Financing in Boston>Question Details

Eric, Home Buyer in Boston, MA

what's the difference between mortgage broker, lender, and banker?

Asked by Eric, Boston, MA Thu May 8, 2008

if the mortgage lender tells me he can locked in my rate, and underwrites my loan, is he the lender? if he's the lender, why does the loan comes from other company such as Sallie Mae?
Thanks

0 votes Share Flag Financing in Boston

Help the community by answering this question:

Answers

5
Eric,

A mortgage broker provides loans to clients using relationships with mortgage bankers or lenders. They usually have many different sources to fund loans.

A mortgage banker funds loans from lines of credit that they have established with banks. They then package and sell their loans on the secondary market.

A mortgage lender is an entity who makes a real estate loan. ie. mortgage banker, a bank, an insurance company, etc...

A broker or banker can lock your rate and have your loan underwritten. A mortgage banker would hold this on their line of credit until they sell it. Then the servicer (the one who receives your payments) holds the loan for the owner of the mortgage back security. The servicer could still be the mortgage banker that provided your mortgage, but it could also be a different servicer.

Sallie Mae is affliated with student loans. I think you might have been referring to Fannie Mae (FNMA) or Freddie Mac (FHLMC), these conforming loans are underwritten to guidelines published by these entities. This allows mortgage bankers to streamline the sale of loans on the secondary market. The problems that have been disucssed in the media about non-conforming loans.

Selling loans on the secondary market allows the lender to lend out there money, many times over instead of once every 30 years.
4 votes Thank Flag Link Thu May 8, 2008
A mortgage broker is a person who is able to shop a loan to many lenders, wholesalers, banks and savings and loans. A lender is the entity that you receive your loan from. A bank can be a lender, a mortgage banker and a depository. The best place to start searching for a loan is your bank, but do get a second opinion from a mortgage broker as they may be able to shop a loan that is best suited for you in many different markets...a good mortage broker here in California is Ryan Pickup with First Capital and he may be reached at 818-439-7150...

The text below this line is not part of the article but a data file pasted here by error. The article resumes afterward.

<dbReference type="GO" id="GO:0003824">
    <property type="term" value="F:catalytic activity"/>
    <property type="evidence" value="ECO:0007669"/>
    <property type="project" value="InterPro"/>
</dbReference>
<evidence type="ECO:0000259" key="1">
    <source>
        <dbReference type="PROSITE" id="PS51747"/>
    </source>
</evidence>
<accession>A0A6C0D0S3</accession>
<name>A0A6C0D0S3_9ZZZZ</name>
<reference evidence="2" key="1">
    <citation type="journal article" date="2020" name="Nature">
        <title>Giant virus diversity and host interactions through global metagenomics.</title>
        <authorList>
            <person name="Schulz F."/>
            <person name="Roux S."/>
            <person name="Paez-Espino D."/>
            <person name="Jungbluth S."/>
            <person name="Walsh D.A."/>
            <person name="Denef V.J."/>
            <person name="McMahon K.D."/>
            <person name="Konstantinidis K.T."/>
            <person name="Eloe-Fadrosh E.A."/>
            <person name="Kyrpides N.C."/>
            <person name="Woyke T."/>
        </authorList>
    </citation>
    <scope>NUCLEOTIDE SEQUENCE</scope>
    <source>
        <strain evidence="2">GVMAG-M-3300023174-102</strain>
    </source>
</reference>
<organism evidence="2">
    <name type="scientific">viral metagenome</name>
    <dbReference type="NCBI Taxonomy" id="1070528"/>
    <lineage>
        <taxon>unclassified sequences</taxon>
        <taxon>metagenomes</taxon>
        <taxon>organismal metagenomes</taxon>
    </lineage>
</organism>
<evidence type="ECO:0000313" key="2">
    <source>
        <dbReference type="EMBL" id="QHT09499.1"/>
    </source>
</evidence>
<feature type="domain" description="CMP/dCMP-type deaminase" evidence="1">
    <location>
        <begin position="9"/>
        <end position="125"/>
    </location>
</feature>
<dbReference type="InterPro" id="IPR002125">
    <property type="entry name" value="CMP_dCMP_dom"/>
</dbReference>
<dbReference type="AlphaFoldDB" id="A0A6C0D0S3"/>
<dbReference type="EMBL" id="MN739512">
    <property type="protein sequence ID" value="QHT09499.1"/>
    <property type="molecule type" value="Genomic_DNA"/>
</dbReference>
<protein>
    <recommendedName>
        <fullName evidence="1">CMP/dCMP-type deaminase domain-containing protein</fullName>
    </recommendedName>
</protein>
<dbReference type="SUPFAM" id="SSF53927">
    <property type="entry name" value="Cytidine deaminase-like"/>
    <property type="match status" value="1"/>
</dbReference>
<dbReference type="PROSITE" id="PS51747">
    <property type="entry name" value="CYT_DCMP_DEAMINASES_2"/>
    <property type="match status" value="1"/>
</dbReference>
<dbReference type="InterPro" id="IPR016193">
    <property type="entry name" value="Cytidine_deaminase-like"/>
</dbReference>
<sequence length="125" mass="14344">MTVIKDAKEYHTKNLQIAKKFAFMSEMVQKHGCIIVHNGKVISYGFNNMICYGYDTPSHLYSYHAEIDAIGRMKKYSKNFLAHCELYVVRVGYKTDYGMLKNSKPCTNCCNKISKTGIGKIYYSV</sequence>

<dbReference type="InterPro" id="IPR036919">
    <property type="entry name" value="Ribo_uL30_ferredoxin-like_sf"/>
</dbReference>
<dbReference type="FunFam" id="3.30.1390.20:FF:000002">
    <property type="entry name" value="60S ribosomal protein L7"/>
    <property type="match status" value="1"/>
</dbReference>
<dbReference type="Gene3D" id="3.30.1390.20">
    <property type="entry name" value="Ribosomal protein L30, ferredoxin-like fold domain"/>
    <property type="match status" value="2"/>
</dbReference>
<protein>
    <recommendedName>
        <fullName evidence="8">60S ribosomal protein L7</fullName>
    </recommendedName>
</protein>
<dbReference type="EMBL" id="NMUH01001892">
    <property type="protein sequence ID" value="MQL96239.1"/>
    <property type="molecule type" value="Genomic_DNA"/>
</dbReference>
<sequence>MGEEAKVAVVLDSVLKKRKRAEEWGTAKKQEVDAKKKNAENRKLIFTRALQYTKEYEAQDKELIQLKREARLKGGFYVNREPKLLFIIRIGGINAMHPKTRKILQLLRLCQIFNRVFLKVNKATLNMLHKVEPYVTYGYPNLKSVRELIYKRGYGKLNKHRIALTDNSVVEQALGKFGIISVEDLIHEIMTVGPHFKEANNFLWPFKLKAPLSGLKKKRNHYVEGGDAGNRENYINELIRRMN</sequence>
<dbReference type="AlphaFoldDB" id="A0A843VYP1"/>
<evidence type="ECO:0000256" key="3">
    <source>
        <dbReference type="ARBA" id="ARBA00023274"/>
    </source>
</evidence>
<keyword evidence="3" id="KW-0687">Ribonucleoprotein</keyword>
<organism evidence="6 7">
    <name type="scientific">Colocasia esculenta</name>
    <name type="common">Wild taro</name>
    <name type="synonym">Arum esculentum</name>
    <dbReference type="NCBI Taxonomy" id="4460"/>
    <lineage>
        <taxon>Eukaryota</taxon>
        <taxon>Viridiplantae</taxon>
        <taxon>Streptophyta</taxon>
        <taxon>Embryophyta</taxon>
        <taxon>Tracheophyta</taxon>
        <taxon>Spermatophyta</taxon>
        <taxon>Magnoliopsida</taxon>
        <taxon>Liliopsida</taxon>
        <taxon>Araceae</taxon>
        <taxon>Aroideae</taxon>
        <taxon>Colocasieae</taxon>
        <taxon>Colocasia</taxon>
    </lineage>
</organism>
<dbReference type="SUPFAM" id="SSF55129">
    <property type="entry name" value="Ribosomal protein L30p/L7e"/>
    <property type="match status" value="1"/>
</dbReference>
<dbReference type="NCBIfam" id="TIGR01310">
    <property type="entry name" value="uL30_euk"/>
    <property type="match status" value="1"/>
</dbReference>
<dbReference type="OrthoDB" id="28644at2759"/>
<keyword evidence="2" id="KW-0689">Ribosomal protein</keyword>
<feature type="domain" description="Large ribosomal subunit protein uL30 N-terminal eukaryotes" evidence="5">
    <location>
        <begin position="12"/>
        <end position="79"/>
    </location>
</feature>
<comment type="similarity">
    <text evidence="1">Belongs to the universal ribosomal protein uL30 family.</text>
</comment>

1 vote Thank Flag Link Thu May 8, 2008
Good answers below.

Here's another twist: Lenders and Banks can act as a mortgage broker. Many banks and lenders originate the loan but do not "service" the loan past the first 2-3 payments. Brokers can not service a loan. And many banks offer their loans through a dedicated mortgage-only subsidiary.

No matter whom you use - Banker, Lender, or Broker - once your loan is signed, it doesn't matter who services the loan or to whom the loan is sold... your terms cannot change.
0 votes Thank Flag Link Fri Jul 11, 2008
so if the loan comes from another company such as Sallie Mae, then the "lender" is not a lender but a broker correct? if he's a broker, he would not be able to underwrites the loan or guaranteed me a locked-in rate?
0 votes Thank Flag Link Thu May 8, 2008
A Mortgage Lender is typically the entity that is providing the long term financing or who will provide the short term financing and then transfer the servicing of your loan to a servicing lender.

A mortgage banker operates under most of the same rules as a mortgage lender but they are not required to reveal on the settlement statement the service release premium they are making from the lender.

A mortgage broker is required to reveal their yield spread on the settlement statement.

Regardless of whether you choose to use a banker or a broker, maie certain they are someone you trust.

Good Luck!

Trey Bowden
(405) 340-3277
0 votes Thank Flag Link Thu May 8, 2008
Search Advice
Ask our community a question
Email me when…

Learn more

Copyright © 2015 Trulia, Inc. All rights reserved.   |  
Have a question? Visit our Help Center to find the answer